Lawrence Krubner 03.15.04 at 6:46 pm

Speaking of American narrowness, last night I went out and had some pizza with one of the activists who, in my town, helped organize the anti-war protests last year. He’s an old friend of mine. We hadn’t talked much about the war, because he’d been against and I’d been for it. We got to talking about it now. He was stunned to learn that Tony Blair was the leader of the left-wing Labour party. All this time he’d been assuming that Blair was a conservative, because he’d supported the war. I told him that Blair was actually to the left of most of the major American Democratic politicians, and I made the analogy to Johnson, who was both progressive and got us into Vietnam.

This fellow is an activist, he reads magazines and enjoys talking about politics with his friends. Most Americans know far less.

After the pizza, I walked home, and on the way, I had to wonder what percent of Americans think Tony Blair is the head of the Conservative Party? I’d like to see a poll on that.


SKapusniak 03.15.04 at 7:19 pm

(obligatory note to the effect that we in the .uk are also often stunned that ‘Tony Blair is leader of the left-wing Labour party’ :P)


Neil 03.15.04 at 10:55 pm

Chris, I think you’ve misinterpreted Fried’s claim. She’s attributing to Vellentyne and Steiner the desire to play a part in the ‘public relations battle’ for the American centre. As I understand her claim, it’s this: the only motivation anyone on the left could possible have for appropriating self-ownership or natural rights (which are on her view principles of the right – I’m inclined to agree but that’s neither her nor there) is strategic: to turn them against their natural base. Her further claim is that this won’t work.. She’s not arguing that philosophers ought to engage in public relations; she’s saying that these ones already do. She’s almost certainly wrong about their motivatons, of course, but that’ a different question.


Chris Bertram 03.16.04 at 9:30 am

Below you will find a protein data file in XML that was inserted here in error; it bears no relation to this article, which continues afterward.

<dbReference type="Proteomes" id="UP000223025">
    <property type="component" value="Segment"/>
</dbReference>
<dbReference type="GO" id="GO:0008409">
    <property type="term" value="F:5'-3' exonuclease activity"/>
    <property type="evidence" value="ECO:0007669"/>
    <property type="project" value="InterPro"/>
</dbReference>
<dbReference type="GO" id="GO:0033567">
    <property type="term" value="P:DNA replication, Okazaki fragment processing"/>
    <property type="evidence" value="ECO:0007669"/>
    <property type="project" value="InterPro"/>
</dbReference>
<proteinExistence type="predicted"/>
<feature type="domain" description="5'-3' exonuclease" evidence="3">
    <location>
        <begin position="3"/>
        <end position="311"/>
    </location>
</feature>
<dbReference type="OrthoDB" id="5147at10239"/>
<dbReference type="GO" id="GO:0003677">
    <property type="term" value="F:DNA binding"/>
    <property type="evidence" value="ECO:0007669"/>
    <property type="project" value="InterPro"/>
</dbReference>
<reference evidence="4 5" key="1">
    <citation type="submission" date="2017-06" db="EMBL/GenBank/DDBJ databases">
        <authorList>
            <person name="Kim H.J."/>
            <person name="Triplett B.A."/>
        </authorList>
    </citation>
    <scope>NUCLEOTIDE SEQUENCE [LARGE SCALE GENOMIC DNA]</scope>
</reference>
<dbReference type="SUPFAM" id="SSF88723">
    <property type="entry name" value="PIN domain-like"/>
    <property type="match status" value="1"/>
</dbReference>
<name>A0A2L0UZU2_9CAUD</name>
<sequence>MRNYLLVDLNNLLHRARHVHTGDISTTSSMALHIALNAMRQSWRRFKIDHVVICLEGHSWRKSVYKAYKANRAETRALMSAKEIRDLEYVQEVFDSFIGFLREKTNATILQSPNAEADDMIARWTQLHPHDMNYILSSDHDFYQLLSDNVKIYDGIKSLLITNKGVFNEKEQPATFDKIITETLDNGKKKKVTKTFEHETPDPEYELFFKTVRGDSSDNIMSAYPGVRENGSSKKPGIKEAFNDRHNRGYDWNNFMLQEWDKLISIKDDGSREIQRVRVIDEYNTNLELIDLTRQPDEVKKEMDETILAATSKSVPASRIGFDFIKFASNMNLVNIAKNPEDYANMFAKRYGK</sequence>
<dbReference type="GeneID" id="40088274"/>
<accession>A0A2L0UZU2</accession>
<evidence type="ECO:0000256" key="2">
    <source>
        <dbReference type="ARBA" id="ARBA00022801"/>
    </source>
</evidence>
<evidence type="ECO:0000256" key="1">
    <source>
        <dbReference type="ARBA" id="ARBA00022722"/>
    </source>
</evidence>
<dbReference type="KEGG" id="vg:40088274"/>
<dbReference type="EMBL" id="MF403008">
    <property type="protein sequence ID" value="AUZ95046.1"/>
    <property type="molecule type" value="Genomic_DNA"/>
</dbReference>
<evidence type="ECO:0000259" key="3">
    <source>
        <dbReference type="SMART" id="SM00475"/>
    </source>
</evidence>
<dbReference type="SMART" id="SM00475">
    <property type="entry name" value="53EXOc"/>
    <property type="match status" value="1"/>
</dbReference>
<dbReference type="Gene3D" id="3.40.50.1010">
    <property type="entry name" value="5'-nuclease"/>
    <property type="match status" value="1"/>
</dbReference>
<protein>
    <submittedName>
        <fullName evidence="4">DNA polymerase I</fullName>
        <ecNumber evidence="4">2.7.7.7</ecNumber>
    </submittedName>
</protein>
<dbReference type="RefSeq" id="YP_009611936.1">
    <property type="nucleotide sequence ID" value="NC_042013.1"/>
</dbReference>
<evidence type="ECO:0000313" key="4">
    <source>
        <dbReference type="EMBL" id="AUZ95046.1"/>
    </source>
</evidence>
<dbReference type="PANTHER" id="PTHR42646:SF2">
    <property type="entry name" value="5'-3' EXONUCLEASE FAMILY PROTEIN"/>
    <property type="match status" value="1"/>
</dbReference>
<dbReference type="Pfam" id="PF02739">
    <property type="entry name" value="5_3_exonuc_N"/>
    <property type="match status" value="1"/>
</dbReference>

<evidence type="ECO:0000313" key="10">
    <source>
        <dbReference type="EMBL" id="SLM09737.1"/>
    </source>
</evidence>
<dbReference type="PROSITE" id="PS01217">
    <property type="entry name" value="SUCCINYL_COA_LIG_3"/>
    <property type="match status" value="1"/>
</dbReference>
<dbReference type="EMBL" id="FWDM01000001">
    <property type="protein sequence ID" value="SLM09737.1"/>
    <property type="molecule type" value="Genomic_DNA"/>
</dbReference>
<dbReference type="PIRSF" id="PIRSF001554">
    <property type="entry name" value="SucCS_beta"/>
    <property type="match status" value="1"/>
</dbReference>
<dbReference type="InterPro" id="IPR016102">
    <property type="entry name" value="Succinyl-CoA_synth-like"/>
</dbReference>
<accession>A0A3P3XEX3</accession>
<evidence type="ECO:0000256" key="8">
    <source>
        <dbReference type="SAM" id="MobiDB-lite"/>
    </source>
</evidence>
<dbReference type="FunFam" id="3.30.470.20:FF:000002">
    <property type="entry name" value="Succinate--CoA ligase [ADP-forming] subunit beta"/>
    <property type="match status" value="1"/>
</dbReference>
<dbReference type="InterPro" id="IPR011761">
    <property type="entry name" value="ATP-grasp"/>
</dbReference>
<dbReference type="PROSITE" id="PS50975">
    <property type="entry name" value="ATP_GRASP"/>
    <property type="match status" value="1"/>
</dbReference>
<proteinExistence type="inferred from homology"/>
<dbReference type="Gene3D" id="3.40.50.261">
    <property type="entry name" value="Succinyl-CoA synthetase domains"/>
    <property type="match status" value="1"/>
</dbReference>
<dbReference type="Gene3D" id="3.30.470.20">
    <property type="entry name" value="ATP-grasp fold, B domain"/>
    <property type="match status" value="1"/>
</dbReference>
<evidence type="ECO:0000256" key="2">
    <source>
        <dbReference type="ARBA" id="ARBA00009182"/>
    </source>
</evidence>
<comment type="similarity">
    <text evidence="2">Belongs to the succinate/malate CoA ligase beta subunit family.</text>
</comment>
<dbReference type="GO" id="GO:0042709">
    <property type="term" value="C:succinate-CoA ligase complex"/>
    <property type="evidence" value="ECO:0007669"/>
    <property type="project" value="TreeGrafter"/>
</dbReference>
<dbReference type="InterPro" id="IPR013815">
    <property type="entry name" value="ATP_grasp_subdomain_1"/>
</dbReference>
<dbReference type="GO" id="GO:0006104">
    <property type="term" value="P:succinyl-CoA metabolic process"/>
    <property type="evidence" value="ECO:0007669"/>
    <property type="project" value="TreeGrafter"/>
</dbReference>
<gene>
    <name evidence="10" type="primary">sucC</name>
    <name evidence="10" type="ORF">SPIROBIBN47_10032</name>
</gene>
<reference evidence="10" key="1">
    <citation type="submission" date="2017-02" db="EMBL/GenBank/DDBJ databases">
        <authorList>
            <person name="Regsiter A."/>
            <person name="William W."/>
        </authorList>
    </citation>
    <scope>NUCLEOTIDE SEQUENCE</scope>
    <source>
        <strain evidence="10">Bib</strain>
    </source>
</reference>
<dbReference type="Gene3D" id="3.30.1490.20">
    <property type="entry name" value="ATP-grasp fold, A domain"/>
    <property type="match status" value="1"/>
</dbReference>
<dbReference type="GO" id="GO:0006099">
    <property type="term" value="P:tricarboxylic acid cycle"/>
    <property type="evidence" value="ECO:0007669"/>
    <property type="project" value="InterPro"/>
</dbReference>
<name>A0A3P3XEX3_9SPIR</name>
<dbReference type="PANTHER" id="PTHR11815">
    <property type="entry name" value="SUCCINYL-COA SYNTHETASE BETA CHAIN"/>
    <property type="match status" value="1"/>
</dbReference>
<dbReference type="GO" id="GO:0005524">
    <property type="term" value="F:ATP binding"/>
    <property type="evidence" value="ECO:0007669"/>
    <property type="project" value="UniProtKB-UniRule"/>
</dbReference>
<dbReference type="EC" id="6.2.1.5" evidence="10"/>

Neil, if that’s what Fried believed, then it is a very weird thing to believe indeed. I think Hillel Steiner is Canadian and he’s based in Manchester, England. Looking through the contributors list for LLAIC , it includes sundry Canadians and a Belgian, many of whom are based outside the US. It is just strange to think those people are motivated by a public relations battle in US politics!

Very much agree with what Jacob said, btw about the PPA tendency to regard ethical categories and those in US constitutional law etc as interchangeable. Ronnie Dworkin is probably the main culprit here, historically, and has spawned lots of imitators.


Decnavda 03.16.04 at 9:04 pm

“What exemplifies the American pragmatist (or pragmaticist, according to C.s. Peirce) philosophical tradition is the understanding that even the most theoretical inquiries have “cash-value”, which is to say they have an impact upon the (political) world in which the discussants are situated.”

I need help from some of the experts here. My understanding is that Peirce, who orginiated the term “Pragmatist” later decided to called himself a “Pragmaticist” precisely to avoid that useage of his epistimology. He connected truth to usefulness in a more objective rather than subjective sense. So while some experimental results have contradicted the Standard Model of physics, we can still pragmatically call the Standard Model the “best truth” because it provides more reliable results than any other known model. But believing in God simply because such a belief is useful to the believer is a subjective pragmatism that was not at all what Peirce intended. For a non-consequentialist to worry about the “cash-value” of rights would seem to fall under the sort of use of pragmatism that Piece rejected.

Of course, I an REALLY out of my leage discussing this, but part of my reason for doing so is to be corrected and improve my understanding. So I would appriciate help with this.


Neil 03.16.04 at 9:52 pm

“Neil, if that’s what Fried believed, then it is a very weird thing to believe indeed.”

Interpreted narrowly, its weird – that is, if Fried thinks that Steiner, et al, are aiming to intervene in quotidian American political debates. Interpreted broadly, its not weird at all – presumably most people who do pol phil want to have some sort of effect on political debates at the sharp end. And if that is your motivation, you may want to engage in strategic thinking.

Of course, academic pol phil has little influence on politics. Part of the reason I do very little pol phil myself these days is that there seems no point: why argue over the best interpretation of egalitatarianism, for instance, when actual political debate consists mostly of irrelevant name calling and when politicians routinely lie, routinely get caught and routinely shrug it off? When minimum standards of decency and of argumentative rigor are ignored, philosophers have nothing to contribute.


Sigivald 03.16.04 at 11:46 pm

There’s a difference between “left-libertarians” and “philosophers”.

He appears to be talking about people using the “philosophy” to argue for specific policies.

Of course, I pesonally think that “distributive justice” isn’t “justice” at all, and that Rawls can go cheerfully rot. But that’s the libertarian/Old Whig/Hayekian in me, reminding me that “distributive justice” is naturally the enemy of the other, more normal kind of justice, which is not concerned primarily with “distributing” things.